Study Protocol—Coping With the Pandemics: What Works Best to Reduce Anxiety and Depressive Symptoms
Lydia Fortea, Aleix Solanes, Edith Pomarol-Clotet, Maria Angeles Garcia-Leon, Adriana Fortea, Carla Torrent, Cristina Varo, C. Mar Bonnin, Laura Montejo, Jordi Alonso, Susana Carmona, Pau Soldevila-Matías, Irene Alustiza, Daniel Arbós, Diego Hidalgo-Mazzei, Iria Grande, Eduard Vieta, Miquel Àngel Fullana, Joaquim Radua
Frontiers in Psychiatry
The coronavirus disease 2019 (COVID-19) pandemic and lockdown might increase anxiety and depressive symptoms in most individuals. Health bodies recommend several coping behaviors to protect against such symptoms, but evidence on the relationship between these behaviors and symptoms mostly comes from cross-sectional studies in convenience samples. We will conduct a prospective longitudinal study of the associations between coping behaviors and subsequent anxiety and depressive symptoms during the COVID-19 pandemic in a representative sample of the Spanish general adult population.
We will recruit 1,000 adult participants from all autonomous communities of Spain and with sex, age, and urbanicity distributions similar to those of their populations and assess anxiety and depressive symptoms and coping behaviors using fortnightly questionnaires and real-time methods (ecological momentary assessments) for 1 year. The fortnightly questionnaires will inquire about anxiety and depressive symptoms [General Anxiety Disorder-7 (GAD-7) and Patient Health Questionnaire-9 (PHQ-9)] and the frequency of 10 potential coping behaviors (e.g., follow a routine) during the past 2 weeks. In addition, we will collect several variables that could confound or moderate these associations. These will include subjective well-being [International Positive and Negative Affect Schedule Short Form (I-PANAS-SF) and Satisfaction with Life Scale (SWLS)], obsessive-compulsive symptoms [Obsessive Compulsive Inventory-Revised (OCI-R)], personality and emotional intelligence [International Personality Item Pool (IPIP) and Trait Emotional Intelligence Questionnaire Short Form (TEIQue-SF)], sociodemographic factors (e.g., work status, housing-built environment), and COVID-19 pandemic-related variables (e.g., hospitalizations or limitations in social gatherings). Finally, to analyze the primary relationship between coping behaviors and subsequent anxiety and depressive symptoms, we will use autoregressive moving average (ARMA) models.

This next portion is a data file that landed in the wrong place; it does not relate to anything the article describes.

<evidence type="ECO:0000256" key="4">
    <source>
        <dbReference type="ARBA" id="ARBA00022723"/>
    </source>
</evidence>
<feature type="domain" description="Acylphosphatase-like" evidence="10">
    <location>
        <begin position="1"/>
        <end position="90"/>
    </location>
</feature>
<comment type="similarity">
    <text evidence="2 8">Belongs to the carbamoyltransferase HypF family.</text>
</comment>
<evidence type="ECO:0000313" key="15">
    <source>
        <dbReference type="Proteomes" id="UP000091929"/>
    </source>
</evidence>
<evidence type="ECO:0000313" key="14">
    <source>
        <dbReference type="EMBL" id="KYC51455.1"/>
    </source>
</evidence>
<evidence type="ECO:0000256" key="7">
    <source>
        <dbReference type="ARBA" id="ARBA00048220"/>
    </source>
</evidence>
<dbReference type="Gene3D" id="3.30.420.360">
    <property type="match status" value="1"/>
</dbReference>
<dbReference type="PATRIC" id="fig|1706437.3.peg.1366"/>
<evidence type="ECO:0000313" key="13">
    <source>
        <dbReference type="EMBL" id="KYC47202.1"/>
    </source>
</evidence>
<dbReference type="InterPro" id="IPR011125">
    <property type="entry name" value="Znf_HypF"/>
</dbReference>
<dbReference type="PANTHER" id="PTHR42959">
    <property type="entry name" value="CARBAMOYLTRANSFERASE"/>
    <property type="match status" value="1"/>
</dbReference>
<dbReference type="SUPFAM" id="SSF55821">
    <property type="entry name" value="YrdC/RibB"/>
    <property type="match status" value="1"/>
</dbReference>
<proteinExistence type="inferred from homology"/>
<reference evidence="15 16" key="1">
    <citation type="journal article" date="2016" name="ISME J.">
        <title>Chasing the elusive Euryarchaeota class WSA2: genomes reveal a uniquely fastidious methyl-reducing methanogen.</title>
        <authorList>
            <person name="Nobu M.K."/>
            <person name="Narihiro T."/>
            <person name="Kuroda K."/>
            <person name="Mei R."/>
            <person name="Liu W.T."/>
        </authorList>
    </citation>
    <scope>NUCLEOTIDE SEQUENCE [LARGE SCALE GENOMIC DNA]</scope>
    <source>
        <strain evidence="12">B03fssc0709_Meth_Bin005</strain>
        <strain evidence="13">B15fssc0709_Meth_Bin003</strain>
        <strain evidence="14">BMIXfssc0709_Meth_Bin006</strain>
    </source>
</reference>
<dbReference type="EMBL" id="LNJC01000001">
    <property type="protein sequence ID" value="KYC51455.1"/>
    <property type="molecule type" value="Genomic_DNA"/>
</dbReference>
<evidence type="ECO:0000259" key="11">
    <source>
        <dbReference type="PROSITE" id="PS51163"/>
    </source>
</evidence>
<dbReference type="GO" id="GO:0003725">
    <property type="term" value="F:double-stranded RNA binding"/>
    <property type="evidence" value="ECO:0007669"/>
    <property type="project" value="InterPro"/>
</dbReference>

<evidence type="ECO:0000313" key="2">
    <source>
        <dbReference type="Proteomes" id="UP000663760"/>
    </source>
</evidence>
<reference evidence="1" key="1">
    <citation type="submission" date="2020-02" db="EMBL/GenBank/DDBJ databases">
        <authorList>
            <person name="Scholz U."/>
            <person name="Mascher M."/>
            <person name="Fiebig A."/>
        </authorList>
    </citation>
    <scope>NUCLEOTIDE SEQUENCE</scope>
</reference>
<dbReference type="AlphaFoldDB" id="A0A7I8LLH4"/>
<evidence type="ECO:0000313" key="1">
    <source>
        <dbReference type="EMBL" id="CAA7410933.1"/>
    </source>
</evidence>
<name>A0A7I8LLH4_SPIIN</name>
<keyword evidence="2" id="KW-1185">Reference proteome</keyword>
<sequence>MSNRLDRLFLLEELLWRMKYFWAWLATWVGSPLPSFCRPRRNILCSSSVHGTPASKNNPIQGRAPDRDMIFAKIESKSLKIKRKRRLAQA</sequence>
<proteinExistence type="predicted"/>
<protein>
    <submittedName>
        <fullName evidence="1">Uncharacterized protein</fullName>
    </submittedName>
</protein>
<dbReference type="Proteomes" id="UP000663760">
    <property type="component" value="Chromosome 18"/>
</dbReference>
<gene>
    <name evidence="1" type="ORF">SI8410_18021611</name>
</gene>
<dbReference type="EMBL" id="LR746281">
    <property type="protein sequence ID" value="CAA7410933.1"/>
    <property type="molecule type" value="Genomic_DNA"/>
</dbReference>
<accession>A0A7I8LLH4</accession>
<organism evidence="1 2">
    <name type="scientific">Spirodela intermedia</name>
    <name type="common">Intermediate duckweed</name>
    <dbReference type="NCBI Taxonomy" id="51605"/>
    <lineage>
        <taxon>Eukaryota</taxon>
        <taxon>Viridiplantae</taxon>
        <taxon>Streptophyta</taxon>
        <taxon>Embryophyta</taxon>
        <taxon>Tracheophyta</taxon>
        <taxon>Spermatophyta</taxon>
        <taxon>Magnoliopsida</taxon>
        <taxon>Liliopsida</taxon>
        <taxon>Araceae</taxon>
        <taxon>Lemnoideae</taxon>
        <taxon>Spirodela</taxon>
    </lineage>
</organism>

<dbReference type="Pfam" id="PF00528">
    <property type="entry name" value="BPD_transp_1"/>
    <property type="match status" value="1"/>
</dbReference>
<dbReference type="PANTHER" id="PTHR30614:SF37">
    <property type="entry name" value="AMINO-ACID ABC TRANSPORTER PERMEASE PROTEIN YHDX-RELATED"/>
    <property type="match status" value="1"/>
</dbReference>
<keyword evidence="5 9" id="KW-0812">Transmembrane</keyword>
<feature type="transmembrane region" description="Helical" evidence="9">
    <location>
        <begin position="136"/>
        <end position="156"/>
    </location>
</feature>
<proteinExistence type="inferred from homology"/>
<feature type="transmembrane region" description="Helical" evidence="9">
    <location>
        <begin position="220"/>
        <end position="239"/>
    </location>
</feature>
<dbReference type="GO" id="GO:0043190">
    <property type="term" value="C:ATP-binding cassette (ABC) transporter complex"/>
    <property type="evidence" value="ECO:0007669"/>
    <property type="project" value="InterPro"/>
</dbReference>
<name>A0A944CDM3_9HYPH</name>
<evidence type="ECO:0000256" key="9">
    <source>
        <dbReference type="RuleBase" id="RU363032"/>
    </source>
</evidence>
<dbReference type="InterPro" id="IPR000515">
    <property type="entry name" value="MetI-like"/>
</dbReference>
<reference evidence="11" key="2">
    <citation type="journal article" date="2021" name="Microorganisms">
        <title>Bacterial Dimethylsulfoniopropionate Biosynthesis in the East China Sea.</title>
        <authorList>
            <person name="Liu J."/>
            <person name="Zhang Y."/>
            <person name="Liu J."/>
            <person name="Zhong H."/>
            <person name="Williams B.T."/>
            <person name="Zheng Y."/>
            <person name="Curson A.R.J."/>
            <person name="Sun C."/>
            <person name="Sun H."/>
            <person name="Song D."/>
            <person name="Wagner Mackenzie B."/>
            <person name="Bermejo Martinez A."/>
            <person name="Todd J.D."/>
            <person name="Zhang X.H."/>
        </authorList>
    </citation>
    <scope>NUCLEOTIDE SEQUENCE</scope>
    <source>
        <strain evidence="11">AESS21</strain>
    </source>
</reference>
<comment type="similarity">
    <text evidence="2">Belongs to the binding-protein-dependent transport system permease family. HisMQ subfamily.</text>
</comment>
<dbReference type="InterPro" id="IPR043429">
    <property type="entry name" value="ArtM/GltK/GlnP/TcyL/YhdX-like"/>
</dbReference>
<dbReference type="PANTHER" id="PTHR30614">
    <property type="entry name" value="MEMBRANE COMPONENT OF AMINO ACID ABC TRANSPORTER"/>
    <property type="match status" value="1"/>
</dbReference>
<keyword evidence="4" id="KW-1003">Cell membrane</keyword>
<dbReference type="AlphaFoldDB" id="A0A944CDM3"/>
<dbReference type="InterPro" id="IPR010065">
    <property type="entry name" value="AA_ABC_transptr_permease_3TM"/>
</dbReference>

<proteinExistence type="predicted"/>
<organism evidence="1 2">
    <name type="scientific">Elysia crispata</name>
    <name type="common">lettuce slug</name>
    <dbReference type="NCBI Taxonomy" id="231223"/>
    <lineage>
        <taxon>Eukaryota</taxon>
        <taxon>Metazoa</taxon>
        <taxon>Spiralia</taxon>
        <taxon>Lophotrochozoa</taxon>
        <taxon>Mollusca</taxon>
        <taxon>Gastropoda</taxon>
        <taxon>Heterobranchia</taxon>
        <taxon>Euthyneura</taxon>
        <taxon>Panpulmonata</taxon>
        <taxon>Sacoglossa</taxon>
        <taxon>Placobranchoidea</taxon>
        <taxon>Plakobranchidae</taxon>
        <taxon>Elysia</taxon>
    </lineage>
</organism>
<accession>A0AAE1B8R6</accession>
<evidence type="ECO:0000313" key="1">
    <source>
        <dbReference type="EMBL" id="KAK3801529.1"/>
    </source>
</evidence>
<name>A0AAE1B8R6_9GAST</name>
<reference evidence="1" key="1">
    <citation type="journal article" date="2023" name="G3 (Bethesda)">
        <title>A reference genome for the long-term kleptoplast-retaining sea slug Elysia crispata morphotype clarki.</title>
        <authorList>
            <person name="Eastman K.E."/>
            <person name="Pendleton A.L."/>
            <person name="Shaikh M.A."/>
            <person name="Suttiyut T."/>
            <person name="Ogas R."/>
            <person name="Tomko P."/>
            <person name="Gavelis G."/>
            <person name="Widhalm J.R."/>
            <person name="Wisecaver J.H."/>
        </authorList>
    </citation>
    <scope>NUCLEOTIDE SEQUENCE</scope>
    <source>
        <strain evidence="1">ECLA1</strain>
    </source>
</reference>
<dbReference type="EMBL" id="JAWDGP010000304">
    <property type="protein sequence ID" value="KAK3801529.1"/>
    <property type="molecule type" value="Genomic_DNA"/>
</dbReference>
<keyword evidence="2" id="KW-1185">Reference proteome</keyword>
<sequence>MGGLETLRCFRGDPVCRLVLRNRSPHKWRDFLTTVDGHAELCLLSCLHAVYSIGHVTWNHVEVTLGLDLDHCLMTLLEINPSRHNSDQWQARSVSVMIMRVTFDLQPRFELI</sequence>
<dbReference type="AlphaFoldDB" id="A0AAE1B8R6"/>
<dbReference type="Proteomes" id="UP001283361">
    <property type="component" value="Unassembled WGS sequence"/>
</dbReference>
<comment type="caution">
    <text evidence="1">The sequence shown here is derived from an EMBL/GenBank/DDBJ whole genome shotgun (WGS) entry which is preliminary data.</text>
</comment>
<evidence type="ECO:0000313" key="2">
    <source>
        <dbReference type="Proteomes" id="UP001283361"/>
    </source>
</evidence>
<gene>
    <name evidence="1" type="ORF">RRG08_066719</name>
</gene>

Based on the study results, we will develop evidence-based, clear, and specific recommendations on coping behaviors during the COVID-19 pandemic and lockdown. Such suggestions might eventually help health bodies or individuals to manage current or future pandemics.
Fortea L, Solanes A, Pomarol-Clotet E, et al.
Study Protocol—Coping With the Pandemics: What Works Best to Reduce Anxiety and Depressive Symptoms.
Front. Psychiatry 12:642763.